Finally, after over two and a half years, I went to the movies again, and it couldn’t have been a better homecoming than with Jordan Peele’s Nope.
The film tells the story of a remote horse ranch in the California backcountry called Haywood Hollywood Horses where strange things are happening. Clutter is falling from the sky, electronic equipment is failing regularly, and the horses are acting increasingly startled. It’s only when the ranch owners set up security cameras in the valley that they realize the real danger is lurking behind the clouds.
This rather simple premise is unfolding a mysterious plot that involves a Wild West themed attraction park and a rather disturbing sequence on a 90’s TV series set. But I don’t wanna spoil all the fun for you – the less you know the better!
Nope is a wild mix of genres, ranging from sci-fi fantasy to horror and even western adventure. But at its heart it’s a true love-letter to the old summer blockbusters and creature films of the 80s, although realized with state-of-the-art production values and meticulous attention to detail. The visuals by director of photography Hoyte van Hoytema are incredibly stunning, but the way Peele creates atmosphere solely through sound is absolutely mind-blowing. Especially the eerie night scenes are to die for! cannot stress enough that you better see this film in IMAX, because it’s a feast for all senses.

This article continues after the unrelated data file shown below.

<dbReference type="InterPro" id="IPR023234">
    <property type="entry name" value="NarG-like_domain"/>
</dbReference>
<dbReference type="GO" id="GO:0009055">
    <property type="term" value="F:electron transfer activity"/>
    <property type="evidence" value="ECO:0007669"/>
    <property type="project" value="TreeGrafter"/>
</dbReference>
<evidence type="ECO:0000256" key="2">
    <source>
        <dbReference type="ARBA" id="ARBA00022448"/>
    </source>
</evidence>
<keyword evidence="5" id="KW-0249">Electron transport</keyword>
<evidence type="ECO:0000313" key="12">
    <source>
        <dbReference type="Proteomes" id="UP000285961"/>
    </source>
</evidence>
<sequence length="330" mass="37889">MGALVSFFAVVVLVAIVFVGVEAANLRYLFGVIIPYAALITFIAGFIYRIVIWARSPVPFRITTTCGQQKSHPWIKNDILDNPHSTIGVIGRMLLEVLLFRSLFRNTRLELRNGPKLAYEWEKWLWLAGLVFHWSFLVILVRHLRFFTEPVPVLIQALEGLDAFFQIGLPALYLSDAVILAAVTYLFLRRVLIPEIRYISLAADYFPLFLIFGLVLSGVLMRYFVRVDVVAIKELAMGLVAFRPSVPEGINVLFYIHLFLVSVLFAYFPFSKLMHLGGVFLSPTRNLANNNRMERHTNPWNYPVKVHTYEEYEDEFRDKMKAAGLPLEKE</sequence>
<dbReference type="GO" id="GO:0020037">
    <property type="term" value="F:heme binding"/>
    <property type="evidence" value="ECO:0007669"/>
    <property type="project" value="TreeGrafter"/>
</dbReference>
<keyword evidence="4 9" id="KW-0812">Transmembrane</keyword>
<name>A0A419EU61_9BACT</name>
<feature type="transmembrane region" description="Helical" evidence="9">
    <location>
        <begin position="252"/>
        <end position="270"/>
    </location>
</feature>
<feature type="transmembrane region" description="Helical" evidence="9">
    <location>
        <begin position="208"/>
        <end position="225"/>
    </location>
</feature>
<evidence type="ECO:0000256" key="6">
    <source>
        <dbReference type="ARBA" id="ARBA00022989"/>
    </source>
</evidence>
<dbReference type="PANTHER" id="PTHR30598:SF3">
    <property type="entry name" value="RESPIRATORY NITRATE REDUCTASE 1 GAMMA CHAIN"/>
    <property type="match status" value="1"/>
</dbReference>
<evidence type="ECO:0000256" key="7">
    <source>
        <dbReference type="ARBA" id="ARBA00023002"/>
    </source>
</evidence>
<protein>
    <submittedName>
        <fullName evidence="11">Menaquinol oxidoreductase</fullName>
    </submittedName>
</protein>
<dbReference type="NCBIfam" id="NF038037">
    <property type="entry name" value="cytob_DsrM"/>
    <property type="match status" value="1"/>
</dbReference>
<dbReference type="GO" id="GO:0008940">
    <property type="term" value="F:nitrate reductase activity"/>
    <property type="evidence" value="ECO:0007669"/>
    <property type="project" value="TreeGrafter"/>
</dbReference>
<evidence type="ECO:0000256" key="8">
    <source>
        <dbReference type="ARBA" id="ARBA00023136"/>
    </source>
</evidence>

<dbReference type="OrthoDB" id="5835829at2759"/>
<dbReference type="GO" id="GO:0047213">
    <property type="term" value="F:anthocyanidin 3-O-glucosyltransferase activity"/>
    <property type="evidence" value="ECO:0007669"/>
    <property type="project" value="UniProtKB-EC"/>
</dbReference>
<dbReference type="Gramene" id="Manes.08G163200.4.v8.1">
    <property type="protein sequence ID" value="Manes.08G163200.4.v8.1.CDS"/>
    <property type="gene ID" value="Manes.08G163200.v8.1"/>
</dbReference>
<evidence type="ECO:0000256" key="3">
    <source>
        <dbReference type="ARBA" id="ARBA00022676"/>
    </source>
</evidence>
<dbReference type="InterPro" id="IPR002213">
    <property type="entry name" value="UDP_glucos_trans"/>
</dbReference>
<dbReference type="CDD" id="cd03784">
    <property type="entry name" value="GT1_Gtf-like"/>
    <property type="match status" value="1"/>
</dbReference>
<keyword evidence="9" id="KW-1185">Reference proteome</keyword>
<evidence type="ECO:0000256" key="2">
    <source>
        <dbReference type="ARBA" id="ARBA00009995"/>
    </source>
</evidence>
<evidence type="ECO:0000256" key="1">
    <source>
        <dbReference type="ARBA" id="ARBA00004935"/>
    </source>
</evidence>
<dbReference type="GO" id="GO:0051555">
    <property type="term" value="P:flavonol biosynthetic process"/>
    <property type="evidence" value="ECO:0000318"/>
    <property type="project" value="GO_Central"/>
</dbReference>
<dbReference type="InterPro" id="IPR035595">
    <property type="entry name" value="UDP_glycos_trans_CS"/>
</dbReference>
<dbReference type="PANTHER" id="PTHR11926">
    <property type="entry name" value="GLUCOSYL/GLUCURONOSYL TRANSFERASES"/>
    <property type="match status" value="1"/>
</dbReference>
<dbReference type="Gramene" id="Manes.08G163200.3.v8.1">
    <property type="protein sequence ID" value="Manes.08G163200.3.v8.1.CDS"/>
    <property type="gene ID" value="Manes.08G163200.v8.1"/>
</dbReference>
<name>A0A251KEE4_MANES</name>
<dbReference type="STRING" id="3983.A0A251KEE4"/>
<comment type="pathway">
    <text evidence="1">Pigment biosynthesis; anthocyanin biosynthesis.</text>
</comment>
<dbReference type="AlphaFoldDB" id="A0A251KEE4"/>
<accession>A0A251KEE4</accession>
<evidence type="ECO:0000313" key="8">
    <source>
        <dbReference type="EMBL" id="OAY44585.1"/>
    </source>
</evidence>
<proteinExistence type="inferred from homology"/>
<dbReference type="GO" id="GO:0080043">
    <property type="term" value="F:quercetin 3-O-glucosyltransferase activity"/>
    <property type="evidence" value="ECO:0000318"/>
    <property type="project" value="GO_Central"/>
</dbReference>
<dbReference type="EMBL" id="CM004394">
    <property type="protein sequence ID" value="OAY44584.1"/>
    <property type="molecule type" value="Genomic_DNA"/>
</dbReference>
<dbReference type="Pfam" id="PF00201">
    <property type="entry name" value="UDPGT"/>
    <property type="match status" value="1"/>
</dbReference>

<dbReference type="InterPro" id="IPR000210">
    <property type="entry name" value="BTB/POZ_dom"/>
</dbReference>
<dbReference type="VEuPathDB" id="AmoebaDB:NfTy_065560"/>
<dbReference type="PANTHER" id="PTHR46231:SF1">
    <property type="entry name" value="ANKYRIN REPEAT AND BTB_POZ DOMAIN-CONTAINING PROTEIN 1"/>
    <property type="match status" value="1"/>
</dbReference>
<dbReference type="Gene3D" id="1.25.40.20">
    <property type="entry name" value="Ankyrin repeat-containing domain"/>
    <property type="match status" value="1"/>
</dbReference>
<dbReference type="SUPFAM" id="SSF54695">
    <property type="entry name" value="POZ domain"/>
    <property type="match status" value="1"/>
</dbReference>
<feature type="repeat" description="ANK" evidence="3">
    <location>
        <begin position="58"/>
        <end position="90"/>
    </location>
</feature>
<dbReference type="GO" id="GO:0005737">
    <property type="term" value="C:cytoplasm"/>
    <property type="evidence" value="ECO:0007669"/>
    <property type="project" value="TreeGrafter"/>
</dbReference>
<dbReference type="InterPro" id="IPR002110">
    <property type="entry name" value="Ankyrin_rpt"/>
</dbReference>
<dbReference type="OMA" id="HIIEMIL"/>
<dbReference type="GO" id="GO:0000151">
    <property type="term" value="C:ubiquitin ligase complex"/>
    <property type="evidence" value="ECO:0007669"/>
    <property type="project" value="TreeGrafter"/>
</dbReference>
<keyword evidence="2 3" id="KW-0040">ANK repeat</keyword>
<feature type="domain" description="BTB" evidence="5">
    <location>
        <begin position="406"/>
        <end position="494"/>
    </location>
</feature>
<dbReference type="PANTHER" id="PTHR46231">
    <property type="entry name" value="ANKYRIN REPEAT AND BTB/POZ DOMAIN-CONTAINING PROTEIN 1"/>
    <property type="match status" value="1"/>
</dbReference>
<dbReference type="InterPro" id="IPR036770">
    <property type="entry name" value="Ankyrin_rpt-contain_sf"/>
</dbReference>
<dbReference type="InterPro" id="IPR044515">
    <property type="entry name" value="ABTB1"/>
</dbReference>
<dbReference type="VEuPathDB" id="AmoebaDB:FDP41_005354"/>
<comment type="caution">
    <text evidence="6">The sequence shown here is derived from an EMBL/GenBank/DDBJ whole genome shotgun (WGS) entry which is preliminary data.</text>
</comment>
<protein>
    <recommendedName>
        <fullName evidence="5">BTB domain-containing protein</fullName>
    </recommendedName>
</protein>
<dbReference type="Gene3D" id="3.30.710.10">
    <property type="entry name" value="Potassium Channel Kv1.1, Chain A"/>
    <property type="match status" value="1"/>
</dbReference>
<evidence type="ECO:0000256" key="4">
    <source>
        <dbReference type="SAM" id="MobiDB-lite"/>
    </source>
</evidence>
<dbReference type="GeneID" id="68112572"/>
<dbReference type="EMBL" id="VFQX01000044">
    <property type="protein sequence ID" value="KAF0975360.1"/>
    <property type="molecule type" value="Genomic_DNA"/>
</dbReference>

It’s not just about spectacle and exploitation though. Nope is carried by very nuanced performances and certainly does address sensitive topics such as grief, trauma or the addiction to sensation. Jordan Peele does this by injecting a lot of subtext and subtle imagery into his film, much more than one might initially assume. It’s definitely a film for people who like to decipher hidden messages and look for cross-references. But all of that is very well masked by the grandeur of the spectacle and the awe. Peele said, he wrote the script “at a time when we were a little bit worried about the future of cinema. So the first thing I knew is I wanted to create a spectacle. I wanted to create something that the audience would have to come see.”
As if that’s not enough to make you want to watch, there’s also the score from Peele regular Michael Abels. He clearly understood the notion behind the film and delivers a score that is seemingly effortlessly jumping between the works referenced above. Think of the action tracks à la John Williams or classical Bernard Hermann strings, or even – and this is particularly bizarre – old-fashioned Western themes of Ennio Moriccone. What a joy to hear new music like that in the year 2022!
But Abels also evokes (for the younger ones among you) memories of Marco Beltrami’s horror and James Newton Howard’s suspense moods. This wild cocktail surprisingly makes sense and, together with some very fine featured songs, also impresses on the soundtrack album as a wonderful listening experience. The last time I was unexpectedly blown away by a score like this was in 2015 with The Martian.